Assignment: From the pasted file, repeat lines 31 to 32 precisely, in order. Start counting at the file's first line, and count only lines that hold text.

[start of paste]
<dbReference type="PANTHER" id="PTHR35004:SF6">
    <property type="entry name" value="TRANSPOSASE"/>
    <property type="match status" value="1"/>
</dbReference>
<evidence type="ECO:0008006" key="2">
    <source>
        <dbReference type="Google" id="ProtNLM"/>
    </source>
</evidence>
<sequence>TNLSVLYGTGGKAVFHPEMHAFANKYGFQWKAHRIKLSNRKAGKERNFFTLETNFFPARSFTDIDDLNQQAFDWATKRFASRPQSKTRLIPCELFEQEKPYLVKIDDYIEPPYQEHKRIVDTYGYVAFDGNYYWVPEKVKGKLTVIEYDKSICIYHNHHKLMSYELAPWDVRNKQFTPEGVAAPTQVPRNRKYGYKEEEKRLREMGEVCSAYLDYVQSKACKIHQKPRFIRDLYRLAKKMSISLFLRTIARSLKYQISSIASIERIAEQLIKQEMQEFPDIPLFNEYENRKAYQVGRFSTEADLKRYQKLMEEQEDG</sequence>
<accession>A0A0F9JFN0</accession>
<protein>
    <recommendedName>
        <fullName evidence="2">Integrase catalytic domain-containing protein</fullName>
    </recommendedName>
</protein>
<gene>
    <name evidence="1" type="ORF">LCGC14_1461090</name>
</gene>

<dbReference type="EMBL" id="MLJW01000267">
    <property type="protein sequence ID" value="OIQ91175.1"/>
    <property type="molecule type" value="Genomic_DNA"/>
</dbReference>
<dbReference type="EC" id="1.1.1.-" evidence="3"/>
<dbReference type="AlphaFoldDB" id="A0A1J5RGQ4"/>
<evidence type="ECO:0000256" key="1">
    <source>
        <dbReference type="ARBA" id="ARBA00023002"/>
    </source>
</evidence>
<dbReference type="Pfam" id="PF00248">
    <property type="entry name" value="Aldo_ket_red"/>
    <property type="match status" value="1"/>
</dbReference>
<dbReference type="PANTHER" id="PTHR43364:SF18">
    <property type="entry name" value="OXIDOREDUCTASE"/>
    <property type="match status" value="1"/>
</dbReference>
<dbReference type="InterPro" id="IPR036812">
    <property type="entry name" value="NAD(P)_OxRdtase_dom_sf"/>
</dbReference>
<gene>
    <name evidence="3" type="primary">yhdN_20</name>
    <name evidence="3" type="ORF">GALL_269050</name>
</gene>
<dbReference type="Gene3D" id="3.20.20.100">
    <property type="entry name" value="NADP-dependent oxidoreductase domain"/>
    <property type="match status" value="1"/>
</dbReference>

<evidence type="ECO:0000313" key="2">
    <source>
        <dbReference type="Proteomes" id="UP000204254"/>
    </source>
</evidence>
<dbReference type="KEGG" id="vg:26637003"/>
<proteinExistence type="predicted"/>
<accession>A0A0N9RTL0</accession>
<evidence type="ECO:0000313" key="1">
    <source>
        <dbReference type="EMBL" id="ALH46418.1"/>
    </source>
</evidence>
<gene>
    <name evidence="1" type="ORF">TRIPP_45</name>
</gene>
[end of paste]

<dbReference type="Pfam" id="PF00248">
    <property type="entry name" value="Aldo_ket_red"/>